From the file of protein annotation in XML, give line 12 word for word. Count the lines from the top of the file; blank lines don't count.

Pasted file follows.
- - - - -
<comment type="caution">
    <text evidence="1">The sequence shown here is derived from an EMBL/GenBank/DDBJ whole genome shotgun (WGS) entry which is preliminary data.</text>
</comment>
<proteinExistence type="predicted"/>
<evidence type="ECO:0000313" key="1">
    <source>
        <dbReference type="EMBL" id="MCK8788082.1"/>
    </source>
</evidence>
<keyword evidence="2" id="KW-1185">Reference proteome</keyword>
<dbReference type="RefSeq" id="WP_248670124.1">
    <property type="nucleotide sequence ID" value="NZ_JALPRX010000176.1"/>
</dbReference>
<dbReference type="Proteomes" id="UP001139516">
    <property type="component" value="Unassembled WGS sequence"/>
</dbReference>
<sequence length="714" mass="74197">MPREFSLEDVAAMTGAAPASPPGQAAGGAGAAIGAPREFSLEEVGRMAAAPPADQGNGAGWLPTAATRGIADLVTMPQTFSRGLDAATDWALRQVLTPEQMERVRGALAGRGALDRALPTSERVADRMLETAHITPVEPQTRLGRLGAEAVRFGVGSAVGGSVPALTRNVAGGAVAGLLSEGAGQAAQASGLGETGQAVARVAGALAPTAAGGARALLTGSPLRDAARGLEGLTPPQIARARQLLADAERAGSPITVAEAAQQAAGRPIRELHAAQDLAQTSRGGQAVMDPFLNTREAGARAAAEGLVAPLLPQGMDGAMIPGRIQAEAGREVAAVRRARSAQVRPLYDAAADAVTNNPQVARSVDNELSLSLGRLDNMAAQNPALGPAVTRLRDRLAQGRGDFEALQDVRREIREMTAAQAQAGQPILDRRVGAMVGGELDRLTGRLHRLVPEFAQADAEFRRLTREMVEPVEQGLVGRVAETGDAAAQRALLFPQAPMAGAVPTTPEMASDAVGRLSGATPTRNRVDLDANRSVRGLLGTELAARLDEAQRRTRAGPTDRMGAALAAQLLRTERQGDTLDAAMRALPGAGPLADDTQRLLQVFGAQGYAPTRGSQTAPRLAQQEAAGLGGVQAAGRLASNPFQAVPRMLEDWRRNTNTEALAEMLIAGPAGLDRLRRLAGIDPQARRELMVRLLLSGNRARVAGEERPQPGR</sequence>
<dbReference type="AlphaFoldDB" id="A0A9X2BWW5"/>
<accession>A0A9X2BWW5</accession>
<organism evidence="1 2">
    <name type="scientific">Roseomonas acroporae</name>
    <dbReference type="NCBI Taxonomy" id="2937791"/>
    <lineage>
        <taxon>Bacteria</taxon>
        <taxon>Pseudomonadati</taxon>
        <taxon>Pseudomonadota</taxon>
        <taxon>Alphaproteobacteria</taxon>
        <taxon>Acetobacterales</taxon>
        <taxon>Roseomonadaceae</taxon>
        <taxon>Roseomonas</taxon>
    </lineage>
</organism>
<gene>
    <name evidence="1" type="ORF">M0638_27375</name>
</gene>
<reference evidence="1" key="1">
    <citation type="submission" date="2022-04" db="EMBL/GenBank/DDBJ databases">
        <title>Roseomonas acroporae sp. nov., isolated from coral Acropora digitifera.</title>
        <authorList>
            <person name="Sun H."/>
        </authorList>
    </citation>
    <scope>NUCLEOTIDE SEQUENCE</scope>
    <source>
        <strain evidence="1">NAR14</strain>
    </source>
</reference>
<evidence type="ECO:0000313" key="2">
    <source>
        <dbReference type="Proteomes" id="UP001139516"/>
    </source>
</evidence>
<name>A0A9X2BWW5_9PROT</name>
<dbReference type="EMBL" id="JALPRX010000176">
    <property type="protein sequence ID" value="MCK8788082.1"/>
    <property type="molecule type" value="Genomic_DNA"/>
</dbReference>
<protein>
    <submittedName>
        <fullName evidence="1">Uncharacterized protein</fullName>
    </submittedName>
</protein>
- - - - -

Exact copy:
    <property type="nucleotide sequence ID" value="NZ_JALPRX010000176.1"/>